Sunday, July 29, 2018

Proper 12 - Year B: July 29, 2018

Holy Cross Monastery, West Park, NY
Br.  John Forbis, OHC 
Proper 12 - Sunday, July 29, 2018

To hear the sermon in its fullness click here.

Br. John Forbis, OHC 
Now I may be a little slow on the uptake, which I often am, but I just realized something about Jesus:  he likes to have fun with his disciples.  He really enjoys yanking their chain.  As the huge crowd approaches them in this morning’s story, I can imagine how daunting that must have felt to the disciples, let alone Jesus himself.  Yet, Jesus turns to Philip and puts him on the spot, “Where are we to buy bread for these people?”  He asks this as if there is an easily accessible source like Hannaford’s on top of this mountain in the middle of nowhere.  The Gospel claims that Jesus said it to “test” Philip.  But I wonder if he also didn’t ask this question with a slight smirk on his face. 

Philip is the naysayer.  Nope, can’t be done.  It’s pretty clear-cut to him.  Remember, he is the one who later practically demands to see “The Father” after all.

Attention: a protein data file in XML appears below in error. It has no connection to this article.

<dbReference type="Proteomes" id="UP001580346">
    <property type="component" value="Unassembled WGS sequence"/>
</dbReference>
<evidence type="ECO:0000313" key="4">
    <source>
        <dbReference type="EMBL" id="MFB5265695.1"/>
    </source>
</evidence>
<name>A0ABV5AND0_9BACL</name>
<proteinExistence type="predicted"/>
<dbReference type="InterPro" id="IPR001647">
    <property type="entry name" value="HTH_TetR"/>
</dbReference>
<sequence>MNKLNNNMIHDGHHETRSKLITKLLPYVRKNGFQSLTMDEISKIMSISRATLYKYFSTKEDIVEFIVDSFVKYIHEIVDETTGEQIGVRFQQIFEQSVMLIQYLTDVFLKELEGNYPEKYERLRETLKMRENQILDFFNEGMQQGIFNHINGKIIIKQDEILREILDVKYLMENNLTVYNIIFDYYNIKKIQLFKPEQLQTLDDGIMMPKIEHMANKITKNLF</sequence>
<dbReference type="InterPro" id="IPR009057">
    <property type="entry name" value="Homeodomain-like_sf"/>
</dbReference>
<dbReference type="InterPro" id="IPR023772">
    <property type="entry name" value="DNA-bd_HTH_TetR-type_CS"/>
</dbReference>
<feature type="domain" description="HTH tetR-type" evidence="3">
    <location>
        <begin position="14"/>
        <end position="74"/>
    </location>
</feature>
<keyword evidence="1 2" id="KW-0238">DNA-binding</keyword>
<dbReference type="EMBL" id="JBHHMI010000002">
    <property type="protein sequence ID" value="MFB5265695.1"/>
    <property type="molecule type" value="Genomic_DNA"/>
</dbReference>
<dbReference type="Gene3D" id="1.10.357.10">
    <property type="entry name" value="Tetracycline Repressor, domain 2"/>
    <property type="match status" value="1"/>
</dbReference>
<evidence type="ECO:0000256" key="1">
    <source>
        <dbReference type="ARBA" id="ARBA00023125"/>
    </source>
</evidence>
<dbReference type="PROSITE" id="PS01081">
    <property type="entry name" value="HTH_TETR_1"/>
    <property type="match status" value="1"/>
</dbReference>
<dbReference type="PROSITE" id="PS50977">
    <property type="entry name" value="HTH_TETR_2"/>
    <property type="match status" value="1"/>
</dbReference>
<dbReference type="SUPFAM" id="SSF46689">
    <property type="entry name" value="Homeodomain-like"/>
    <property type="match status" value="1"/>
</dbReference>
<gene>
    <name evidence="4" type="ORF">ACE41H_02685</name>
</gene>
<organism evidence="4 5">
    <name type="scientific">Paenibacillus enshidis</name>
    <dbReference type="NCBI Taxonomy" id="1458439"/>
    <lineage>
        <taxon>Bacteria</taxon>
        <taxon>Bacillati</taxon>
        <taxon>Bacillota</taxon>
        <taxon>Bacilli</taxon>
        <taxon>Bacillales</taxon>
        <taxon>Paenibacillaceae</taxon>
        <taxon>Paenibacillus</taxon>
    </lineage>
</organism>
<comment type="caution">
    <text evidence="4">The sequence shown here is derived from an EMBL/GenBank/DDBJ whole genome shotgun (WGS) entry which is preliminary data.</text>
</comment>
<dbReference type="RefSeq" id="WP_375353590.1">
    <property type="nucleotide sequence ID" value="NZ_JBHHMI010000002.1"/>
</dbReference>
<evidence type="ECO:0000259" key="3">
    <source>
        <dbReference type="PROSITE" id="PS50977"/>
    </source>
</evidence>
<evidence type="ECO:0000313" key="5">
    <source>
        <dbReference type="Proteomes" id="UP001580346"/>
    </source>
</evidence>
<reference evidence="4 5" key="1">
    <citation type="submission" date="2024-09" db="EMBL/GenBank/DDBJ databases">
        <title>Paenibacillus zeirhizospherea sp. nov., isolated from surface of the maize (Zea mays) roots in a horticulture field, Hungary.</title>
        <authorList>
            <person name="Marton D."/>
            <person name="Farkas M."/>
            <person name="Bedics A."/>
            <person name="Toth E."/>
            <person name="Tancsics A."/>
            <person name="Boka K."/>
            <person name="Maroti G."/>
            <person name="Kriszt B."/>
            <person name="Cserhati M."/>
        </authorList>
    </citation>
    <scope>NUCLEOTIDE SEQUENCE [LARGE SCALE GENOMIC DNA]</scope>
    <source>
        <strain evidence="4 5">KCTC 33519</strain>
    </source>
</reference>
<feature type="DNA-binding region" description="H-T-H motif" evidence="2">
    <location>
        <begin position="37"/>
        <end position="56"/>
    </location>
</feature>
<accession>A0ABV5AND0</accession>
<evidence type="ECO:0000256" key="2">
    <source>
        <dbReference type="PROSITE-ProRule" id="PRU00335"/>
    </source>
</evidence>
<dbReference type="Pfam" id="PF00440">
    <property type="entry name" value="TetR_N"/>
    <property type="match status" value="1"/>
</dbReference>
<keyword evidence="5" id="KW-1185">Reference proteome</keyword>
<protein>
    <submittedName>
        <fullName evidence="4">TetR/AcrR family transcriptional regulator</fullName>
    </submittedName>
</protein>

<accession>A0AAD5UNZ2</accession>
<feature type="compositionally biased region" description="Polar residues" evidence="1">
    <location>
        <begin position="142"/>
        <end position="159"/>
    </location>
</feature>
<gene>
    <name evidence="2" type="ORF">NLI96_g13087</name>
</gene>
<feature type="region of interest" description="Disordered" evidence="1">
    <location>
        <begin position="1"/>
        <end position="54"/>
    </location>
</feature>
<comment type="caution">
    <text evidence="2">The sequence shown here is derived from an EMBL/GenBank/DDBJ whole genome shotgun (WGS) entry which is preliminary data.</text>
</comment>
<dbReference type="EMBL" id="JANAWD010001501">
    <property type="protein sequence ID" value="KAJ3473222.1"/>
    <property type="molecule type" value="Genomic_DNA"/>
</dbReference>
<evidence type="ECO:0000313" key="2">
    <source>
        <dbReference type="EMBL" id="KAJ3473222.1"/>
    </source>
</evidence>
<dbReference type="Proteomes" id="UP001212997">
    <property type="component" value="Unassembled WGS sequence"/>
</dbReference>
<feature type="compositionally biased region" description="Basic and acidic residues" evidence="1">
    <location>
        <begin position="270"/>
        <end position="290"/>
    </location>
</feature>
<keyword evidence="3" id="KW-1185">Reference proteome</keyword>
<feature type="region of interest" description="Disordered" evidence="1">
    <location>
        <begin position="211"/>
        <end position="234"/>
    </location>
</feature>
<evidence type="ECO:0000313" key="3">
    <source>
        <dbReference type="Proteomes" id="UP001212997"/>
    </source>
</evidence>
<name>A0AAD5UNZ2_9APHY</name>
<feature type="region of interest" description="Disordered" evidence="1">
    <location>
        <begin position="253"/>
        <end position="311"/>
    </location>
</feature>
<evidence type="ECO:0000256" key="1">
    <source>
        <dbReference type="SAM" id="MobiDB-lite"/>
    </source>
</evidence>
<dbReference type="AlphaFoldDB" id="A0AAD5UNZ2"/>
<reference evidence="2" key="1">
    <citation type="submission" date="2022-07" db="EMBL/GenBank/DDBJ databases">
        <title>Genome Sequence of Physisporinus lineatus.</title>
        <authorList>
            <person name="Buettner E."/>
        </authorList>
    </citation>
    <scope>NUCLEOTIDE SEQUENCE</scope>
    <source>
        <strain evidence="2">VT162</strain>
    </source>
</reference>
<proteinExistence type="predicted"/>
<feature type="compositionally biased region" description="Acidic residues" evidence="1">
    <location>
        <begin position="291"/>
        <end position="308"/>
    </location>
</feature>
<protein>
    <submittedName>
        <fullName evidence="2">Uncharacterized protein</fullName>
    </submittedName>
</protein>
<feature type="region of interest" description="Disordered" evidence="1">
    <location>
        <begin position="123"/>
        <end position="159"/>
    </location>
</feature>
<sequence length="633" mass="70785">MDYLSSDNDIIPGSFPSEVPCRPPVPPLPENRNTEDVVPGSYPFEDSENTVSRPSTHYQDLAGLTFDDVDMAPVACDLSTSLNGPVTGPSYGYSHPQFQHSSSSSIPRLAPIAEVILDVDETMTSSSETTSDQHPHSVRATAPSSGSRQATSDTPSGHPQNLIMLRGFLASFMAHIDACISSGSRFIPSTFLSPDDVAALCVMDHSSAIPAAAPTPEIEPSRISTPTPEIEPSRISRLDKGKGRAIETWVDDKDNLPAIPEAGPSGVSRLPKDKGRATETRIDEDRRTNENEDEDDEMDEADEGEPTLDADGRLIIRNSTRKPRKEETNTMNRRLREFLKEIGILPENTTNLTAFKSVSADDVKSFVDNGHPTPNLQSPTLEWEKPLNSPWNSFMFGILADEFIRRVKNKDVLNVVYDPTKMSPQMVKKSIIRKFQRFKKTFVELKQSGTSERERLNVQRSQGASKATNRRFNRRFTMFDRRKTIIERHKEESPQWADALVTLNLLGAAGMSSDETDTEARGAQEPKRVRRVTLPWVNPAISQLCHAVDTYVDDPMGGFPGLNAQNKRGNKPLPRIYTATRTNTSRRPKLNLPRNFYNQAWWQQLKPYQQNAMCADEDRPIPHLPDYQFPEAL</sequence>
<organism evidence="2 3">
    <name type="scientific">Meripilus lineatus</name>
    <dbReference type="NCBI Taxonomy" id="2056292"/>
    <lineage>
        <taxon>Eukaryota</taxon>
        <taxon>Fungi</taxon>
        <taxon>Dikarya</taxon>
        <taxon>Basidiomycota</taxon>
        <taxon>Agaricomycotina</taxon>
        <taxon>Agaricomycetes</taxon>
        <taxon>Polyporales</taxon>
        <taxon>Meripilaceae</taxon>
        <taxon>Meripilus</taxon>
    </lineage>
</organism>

Then, we have Andrew who offers a glimmer of hope with at least one meager offering from a boy, but then he gets quickly discouraged and gives up easily.  We have something here.  But no, it’s not enough.

Now I could provide a cliché here and say, “The story of my life”, but I won’t.  But this certainly is a kind of parable for me and perhaps for you as well.  I am both disciples. 

I do categorically see things as black and white, either/or and make global statements and decisions based on impossibilities.  The problem with this is that I decide what’s possible and what’s not, leaving me flummoxed by objectivity and leaving no room for miracles.

At other times, I can realize that I’ve got something to contribute to make possibilities happen, but then I make an almost knee-jerk decision that it’s not enough and deny potential and again miracles.

These are default positions for me.  They seem to be default positions for our society as a whole.  So this is not just the story of my life.  It can be the story of all our lives both individually to varying degrees and as a community together. 

However, if there are three things I should have learned after being in South Africa for (how long?) 18 years, it is that


  1. There are times when I do have nothing to offer.  I have no experience, skill or even opportunity to face a huge crowd of need and hunger coming my way.  I can also feel so depleted that there’s nothing left.